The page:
Telehealth: reality and challenges in patient care

The Covid-19 health crisis has forced the entire health system to radically change the way it helps patients.

Telehealth has proved to be more necessary than ever and forces us to think about where we are today and where we need to go in the future.


The alarm clock rings. It’s 7 am and Raquel gets up. The first thing she does is to check her glucose level on the digital sensor she has at home. Raquel has Type 1 diabetes and today she has a follow-up teleconsultation with her doctor. She has a video call at 8 am with her doctor and they comment on the factors that the system has been registering. The doctor has access to them. It is a routine appointment and, therefore, brief. The consultation ends soon and Raquel leaves home to go straight to work.


Raquel does not exist, but she could actually exist in any town or city in Spain. Providing remote health services is already a reality for thousands of patients. It provides comfort and avoids travel (saving time, money and reducing one’s carbon footprint). It also facilitates and shortens the time to access the healthcare system, improving patient care and allowing anticipation and response capacity.

During the COVID-19 pandemic, telehealth has prevented crowds in health centers and has accelerated the access to the system through new digital tools or simply the telephone. In addition, it is a powerful tool to empower the patient and train them in their health management.

As for the system, telehealth also reduces costs, waiting lists and improves the quality of assistance, as well as ensuring good communication between all health professionals.



However, despite all the benefits that telehealth can bring, the reality today in Spain is far from ideal. The pressure of the pandemic has led health centers to implement telehealth abruptly and disorderly, without being able to design a proper implementation strategy.

In some health centers, teleconsultation has been imposed on all patients, regardless of their profile or pathology, leading to reluctance from patients and difficulties when communicating with them remotely.

In addition, health centers have encountered a significant lack of resources -such as the need for telephones, headsets, microphones or webcams- and all kinds of management and connection problems due to a lack of coordination, information and training of both patients and healthcare professionals. Not to mention the lack of awareness that still exists among many patients, who cannot get their head around the idea of a phone call with the professional as a medical consultation.



For this reason, it is now crucial to stop and reflect in order to take a step further and offer a high-quality telehealth experience. To do this, it will be key to analyze what is working well and what needs to be improved. It is the only way to understand the needs that still exist today and continue moving in the right direction:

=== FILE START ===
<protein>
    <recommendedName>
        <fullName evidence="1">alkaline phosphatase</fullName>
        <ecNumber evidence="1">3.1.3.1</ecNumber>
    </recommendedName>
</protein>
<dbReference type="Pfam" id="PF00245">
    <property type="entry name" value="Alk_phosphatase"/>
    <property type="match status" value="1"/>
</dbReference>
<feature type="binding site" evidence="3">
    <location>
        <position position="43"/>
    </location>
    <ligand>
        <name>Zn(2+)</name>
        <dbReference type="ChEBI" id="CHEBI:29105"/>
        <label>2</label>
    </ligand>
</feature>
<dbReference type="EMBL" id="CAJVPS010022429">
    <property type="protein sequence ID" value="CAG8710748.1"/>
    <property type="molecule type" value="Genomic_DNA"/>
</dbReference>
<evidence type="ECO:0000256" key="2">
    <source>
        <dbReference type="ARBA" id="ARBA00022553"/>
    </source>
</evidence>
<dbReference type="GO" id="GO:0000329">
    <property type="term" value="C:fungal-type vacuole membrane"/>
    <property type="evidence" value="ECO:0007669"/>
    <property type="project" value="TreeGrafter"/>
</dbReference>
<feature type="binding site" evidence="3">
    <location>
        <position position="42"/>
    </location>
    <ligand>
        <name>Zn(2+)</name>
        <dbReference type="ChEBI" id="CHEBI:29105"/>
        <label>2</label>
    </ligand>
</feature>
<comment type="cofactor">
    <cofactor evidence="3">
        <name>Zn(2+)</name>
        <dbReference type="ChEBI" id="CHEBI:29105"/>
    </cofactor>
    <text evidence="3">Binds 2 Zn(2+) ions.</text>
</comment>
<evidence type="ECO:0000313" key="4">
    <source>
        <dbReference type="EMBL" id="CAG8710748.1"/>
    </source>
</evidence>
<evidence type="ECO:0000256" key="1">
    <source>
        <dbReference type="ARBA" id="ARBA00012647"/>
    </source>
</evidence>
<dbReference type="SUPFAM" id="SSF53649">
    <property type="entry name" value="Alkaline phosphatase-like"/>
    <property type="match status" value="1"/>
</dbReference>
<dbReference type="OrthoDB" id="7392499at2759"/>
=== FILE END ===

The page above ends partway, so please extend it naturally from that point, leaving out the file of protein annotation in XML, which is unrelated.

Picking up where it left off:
1. Understand when telehealth is appropriate and when it is not. To do this, it is necessary to know the patient well and to ask them what they need. Which consultations can be remote and which not? What pathologies can be followed from far away and which ones need human interaction? Can a patient with cancer discuss their next treatment with the doctor through a screen? Does a pregnant woman want to do the antepartum classes using Zoom?
  2. Provide key resources to enable telehealth, ranging from technology (the computer system, computers, cameras, microphones), to adequate spaces for its practice (quiet rooms that allow confidentiality) or the necessary staff to do the adequate monitoring of patients remotely. Although centers are making an effort, there is still a long way to go.
  3. Design the new teleconsultation experience, since it cannot be approached in the same way as a face-to-face consultation. The patient needs the professional to make up for the lack of closeness with the appropriate attitude, as well as using new tools that allow them to share information easily, as if they were both in the same place.
  4. Promote the training and education of the main actors involved, mainly doctors and patients. And beyond the practical learning, change management will be important -still very present among patients, as well as professionals.
  5. Ensure the regulation and protocolization of telehealth to protect confidentiality and the exchange of data. In this sense, it will also be important to train professionals and patients in the rights and responsibilities they have to preserve data security.
  6. Communicate the advantages of telehealth to citizens so they know this possibility exists, and they normalize its use. Institutional campaigns are key to advocate for its benefits.


In conclusion, telehealth is in a fairly incipient phase in Spain today. This is how the results of the Fenin “Digital Maturity Study” describe it, stating that maturity in health services is low. According to the study, telehealth implementation in Spain only reaches 31.7% of the aspects analyzed in 4 key areas: IT infrastructure, availability of tools, patient empowerment and data analysis[1].

To change these results, a global telehealth strategy will be necessary in order to guide all the actors in the correct implementation and to allow them to continue moving in the right direction.



[1] Estudio Fenin de Madurez Digital en Salud. Disponible en: